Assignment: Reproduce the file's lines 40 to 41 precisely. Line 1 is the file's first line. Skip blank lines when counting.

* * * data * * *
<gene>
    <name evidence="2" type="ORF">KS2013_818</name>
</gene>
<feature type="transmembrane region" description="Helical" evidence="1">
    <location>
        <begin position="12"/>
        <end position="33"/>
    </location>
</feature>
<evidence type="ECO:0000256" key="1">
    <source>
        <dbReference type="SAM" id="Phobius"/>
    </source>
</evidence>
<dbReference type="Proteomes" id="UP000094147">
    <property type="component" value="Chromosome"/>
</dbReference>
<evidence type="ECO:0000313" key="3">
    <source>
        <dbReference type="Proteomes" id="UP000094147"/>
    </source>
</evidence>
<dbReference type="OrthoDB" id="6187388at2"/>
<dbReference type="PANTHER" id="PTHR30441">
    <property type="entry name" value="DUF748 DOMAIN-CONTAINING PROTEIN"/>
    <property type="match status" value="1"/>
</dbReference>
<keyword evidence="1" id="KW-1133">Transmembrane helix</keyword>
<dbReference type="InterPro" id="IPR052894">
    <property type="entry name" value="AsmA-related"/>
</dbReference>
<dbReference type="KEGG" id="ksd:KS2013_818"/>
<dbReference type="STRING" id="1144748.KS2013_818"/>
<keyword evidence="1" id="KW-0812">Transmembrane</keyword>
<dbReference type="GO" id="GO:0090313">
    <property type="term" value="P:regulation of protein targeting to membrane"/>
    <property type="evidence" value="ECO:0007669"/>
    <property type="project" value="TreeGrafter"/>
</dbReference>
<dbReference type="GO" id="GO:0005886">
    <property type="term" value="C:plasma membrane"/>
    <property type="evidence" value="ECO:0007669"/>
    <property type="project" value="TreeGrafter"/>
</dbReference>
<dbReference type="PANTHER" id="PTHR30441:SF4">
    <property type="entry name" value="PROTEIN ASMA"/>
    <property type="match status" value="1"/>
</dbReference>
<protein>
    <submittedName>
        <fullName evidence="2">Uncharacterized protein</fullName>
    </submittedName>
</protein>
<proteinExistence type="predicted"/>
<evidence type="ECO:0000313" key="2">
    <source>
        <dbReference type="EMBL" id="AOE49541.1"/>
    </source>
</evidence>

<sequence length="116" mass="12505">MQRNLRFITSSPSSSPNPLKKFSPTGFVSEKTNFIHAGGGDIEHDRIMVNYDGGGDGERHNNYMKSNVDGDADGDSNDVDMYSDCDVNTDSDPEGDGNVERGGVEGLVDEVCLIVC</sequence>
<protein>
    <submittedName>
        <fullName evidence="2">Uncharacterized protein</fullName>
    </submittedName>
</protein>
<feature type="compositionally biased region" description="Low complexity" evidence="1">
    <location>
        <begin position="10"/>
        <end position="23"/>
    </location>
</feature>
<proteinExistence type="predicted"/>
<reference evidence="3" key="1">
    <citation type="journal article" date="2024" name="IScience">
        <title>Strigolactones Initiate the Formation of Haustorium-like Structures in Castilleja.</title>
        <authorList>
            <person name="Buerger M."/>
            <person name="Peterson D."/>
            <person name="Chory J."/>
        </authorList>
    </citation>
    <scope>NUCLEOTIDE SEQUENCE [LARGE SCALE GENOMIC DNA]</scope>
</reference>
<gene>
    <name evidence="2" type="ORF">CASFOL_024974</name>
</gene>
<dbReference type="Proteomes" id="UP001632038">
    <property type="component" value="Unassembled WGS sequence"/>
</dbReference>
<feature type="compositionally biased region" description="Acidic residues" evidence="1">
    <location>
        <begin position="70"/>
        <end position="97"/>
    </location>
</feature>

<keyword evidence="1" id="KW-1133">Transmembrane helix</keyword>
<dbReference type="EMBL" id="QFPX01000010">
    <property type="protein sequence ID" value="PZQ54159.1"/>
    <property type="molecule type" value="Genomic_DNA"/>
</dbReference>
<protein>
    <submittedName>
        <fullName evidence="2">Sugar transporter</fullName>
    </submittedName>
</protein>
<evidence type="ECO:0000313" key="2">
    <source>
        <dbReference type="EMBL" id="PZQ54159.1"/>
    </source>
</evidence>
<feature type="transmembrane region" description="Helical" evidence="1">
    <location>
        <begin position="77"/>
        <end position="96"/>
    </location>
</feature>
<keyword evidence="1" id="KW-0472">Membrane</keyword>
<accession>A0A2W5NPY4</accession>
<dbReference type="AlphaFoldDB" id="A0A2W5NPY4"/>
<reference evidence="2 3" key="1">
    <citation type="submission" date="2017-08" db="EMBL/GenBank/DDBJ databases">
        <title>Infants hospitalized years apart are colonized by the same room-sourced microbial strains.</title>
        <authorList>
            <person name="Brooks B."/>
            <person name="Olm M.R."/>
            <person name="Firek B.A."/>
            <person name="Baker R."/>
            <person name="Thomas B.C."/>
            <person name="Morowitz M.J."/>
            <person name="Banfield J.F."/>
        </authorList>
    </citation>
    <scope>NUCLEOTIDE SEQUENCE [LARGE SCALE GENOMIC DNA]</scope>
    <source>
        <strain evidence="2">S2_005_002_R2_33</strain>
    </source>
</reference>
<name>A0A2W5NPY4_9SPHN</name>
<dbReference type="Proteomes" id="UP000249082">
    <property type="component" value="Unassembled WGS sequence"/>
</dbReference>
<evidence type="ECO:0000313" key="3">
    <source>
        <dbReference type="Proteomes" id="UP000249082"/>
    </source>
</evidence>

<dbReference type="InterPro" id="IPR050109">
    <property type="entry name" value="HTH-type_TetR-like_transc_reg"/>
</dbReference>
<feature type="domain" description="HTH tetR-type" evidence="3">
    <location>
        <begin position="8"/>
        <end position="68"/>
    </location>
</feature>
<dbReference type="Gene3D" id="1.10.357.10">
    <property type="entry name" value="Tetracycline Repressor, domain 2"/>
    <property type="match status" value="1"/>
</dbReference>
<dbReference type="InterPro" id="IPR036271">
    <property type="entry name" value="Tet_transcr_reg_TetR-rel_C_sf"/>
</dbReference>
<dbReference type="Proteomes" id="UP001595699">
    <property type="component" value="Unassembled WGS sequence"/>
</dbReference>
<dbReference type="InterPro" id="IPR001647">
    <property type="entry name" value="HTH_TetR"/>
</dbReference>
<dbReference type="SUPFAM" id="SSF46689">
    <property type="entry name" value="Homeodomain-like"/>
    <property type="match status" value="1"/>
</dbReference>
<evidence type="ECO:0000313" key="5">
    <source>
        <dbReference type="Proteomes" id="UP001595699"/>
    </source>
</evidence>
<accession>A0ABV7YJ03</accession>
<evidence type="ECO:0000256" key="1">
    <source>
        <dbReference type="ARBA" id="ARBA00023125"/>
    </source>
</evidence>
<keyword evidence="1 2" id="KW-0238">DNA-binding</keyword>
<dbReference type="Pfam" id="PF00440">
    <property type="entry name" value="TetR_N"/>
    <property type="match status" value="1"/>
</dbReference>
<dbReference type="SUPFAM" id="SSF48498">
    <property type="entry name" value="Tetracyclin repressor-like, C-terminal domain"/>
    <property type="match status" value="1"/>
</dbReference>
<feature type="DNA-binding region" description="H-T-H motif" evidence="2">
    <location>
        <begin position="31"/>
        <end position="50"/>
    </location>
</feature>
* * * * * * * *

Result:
<dbReference type="GO" id="GO:0005886">
    <property type="term" value="C:plasma membrane"/>